Scientists reveal the best tool for cleaning fresh apples could be right in your pantry.
Don't get me started on how awesome apples are because, seriously, they're delicious. But there's a major problem with this tasty fruit: They're dirty.
Conventional (nonorganic) apples often have residue inside and outside the apple from dozens of pesticides used in the production process. These pesticides can improve yield, but they can also have a devastating effect on groundwater and the environment, and they might affect the people who spread and consume them.
And while the apples found at the grocery store have already been washed or rinsed in a bleach solution to remove dirt and harmful microbes, the pesticide residue can still remain. Cleaning or washing conventional apples is a must, but with what?
These apples are off to become cider. Lucky apples. Photo by Matt Cardy/Getty Images.
Researchers at the University of Massachusetts, Amherst, put together a study to develop a useful solution (pun intended).
The team purchased organic gala apples and treated them with common pesticides (thiabendazole and phosmet, the latter of which penetrates the skin of the fruit). Then they compared the effectiveness of rinsing the apples in running tap water, soaking them in a bleach for two minutes, or soaking them in a baking soda solution for two minutes. (After the bleach or baking soda soaks, they rinsed them in tap water to remove the solutions.)
Is there anything more fun than washing apples by the barrel-full? I think not. Photo by Kenzo Tribouillard/AFP/GettyImages.
The baking soda and water solution performed better than a both the bleach solution and the plain running tap water — but it's still not without concerns.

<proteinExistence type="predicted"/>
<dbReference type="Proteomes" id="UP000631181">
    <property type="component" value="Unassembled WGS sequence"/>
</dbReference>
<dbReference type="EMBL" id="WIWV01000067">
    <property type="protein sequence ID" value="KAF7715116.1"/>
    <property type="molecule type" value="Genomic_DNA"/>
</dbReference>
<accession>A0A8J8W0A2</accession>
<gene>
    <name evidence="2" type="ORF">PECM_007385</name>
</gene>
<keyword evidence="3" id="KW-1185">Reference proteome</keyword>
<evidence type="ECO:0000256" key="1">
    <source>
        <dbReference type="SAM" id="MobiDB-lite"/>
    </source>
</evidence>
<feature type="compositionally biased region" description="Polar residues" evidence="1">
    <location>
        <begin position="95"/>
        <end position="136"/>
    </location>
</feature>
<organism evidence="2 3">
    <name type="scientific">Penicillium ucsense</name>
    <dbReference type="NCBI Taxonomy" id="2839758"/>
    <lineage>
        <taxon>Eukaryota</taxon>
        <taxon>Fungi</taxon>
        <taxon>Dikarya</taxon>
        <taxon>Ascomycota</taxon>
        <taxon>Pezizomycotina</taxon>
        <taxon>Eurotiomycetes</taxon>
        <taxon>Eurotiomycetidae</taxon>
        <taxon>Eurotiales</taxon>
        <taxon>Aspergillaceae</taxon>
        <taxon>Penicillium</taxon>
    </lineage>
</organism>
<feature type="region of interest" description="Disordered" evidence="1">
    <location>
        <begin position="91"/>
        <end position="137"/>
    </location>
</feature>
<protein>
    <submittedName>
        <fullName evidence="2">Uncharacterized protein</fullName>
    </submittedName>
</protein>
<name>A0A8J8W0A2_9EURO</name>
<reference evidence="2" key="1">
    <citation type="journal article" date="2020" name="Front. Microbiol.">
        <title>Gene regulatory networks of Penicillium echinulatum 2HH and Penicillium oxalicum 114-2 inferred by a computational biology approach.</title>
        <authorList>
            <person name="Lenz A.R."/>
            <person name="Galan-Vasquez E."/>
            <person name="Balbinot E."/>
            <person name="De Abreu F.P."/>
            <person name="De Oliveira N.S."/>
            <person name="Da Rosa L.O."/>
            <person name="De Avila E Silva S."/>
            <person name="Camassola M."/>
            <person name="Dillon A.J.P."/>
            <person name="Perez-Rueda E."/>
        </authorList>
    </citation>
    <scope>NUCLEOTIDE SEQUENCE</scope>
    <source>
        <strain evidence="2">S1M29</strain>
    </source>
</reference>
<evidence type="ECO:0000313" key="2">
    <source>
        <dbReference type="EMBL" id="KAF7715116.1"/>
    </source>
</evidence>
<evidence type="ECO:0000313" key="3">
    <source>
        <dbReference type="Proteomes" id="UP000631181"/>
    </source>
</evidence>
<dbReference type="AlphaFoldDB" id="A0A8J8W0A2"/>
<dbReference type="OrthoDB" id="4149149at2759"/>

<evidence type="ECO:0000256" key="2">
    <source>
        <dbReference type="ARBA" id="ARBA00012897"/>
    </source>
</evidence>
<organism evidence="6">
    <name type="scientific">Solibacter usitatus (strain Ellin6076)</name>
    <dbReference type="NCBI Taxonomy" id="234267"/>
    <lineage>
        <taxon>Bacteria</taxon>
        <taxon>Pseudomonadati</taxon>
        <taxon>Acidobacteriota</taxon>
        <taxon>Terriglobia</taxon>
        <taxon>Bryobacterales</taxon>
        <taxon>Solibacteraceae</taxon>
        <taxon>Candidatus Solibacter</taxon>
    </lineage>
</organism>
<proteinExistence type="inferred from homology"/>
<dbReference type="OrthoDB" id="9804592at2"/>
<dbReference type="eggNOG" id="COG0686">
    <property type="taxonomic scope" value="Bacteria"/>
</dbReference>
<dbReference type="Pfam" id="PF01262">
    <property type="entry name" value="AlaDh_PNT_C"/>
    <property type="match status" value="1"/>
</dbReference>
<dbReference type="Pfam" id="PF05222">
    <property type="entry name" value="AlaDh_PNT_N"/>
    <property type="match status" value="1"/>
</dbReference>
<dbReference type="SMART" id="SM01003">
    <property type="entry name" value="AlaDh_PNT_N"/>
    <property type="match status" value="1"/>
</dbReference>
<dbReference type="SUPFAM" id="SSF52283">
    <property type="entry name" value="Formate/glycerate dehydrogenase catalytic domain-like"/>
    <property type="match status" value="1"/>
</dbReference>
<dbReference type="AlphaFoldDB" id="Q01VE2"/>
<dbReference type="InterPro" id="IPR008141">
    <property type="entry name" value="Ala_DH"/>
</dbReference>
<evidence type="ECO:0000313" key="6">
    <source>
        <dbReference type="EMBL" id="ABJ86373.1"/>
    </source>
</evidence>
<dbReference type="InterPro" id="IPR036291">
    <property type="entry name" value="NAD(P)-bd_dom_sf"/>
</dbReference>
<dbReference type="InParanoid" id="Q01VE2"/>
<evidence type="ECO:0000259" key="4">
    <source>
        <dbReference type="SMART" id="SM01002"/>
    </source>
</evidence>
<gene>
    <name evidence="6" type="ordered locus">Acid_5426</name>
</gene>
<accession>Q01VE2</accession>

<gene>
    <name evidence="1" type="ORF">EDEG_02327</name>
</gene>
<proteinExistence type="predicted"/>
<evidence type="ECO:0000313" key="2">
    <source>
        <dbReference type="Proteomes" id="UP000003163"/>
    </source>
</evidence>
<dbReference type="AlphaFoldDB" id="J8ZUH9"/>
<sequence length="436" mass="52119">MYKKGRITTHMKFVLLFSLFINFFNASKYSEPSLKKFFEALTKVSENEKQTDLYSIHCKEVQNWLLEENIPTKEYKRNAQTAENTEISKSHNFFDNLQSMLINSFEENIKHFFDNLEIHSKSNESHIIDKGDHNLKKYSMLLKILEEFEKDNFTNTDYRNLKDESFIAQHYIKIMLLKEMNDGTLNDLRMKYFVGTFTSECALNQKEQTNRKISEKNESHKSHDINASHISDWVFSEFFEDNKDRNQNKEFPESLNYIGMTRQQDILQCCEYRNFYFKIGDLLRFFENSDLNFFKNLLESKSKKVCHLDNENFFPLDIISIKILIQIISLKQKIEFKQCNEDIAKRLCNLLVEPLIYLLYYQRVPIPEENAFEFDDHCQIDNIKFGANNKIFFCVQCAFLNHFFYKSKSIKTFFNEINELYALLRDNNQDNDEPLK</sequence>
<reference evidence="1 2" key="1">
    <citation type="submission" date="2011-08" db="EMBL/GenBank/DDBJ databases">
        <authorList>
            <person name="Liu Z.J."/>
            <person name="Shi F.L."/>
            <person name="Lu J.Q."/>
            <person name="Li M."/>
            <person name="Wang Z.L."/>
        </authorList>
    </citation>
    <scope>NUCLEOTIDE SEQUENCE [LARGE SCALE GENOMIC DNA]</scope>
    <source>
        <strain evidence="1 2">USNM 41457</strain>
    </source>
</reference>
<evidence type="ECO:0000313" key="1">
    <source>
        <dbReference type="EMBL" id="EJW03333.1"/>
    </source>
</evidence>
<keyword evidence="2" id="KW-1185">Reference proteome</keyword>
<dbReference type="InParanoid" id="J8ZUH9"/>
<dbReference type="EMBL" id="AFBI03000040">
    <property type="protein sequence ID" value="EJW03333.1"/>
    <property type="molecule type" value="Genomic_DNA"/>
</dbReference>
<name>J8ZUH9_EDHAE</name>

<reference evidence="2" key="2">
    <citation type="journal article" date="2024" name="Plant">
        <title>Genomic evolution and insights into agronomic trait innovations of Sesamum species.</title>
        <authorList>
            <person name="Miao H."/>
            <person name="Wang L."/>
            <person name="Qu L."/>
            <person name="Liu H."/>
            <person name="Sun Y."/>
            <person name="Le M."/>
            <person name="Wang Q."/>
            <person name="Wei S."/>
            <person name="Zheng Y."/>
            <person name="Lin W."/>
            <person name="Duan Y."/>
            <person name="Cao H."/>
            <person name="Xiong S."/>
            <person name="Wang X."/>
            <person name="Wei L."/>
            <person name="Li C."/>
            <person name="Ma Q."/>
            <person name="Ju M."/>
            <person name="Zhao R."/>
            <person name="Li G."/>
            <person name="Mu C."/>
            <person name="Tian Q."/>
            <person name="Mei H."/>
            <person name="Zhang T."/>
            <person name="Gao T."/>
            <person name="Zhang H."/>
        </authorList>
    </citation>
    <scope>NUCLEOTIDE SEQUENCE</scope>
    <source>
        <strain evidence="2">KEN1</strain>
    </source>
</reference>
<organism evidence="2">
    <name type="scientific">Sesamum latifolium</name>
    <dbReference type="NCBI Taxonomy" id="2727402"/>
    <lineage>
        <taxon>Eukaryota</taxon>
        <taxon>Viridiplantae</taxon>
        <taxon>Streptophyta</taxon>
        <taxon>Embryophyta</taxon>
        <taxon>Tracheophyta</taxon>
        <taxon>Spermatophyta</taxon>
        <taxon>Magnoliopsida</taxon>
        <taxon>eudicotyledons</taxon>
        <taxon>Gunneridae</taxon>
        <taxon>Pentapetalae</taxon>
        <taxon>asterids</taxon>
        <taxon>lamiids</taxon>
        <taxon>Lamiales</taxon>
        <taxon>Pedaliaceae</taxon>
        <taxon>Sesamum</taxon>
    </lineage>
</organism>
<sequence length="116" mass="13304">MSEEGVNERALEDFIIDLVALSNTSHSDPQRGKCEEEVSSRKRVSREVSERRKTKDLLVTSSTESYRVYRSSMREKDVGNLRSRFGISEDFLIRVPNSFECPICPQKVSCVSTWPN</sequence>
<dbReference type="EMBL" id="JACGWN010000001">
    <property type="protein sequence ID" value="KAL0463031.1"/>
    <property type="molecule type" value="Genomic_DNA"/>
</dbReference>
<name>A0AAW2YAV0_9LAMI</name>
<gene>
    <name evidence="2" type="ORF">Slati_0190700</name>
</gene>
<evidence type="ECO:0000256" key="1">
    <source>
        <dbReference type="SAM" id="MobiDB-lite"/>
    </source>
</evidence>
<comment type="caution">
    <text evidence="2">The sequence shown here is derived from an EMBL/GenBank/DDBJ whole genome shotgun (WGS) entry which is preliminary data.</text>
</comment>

One teaspoon of baking soda in two cups of water broke down the pesticides, which made it easier to wash them away. However, it didn't completely remove the pesticides that had already gotten deeper into the fruit. And while each method was only tested for two minutes, it took 12-15 minutes to completely get rid of the two pesticides used in this study.
How long would it take to rid an apple of the dozens of pesticides used to grow it? Probably longer than most people are willing to wait for a piece of hand fruit, albeit a delicious one.
A photo of a person about to have the best day of their life. Photo by Remy Gabald/AFP/GettyImages.
While baking soda is an affordable, accessible solution for removing pesticides from apples, the research team says peeling them is probably the best bet.
Or, if your budget allows and you have access, consider trying organic.
Just don't let anything keep you from apples. Because, seriously, they don't get nearly enough credit for their awesomeness.
[rebelmouse-image 19532071 dam="1" original_size="750x500" caption="Come on, have you ever had apple brown betty? Game over. Photo by Paula Bronstein/Getty Images." expand=1]Come on, have you ever had apple brown betty? Game over. Photo by Paula Bronstein/Getty Images.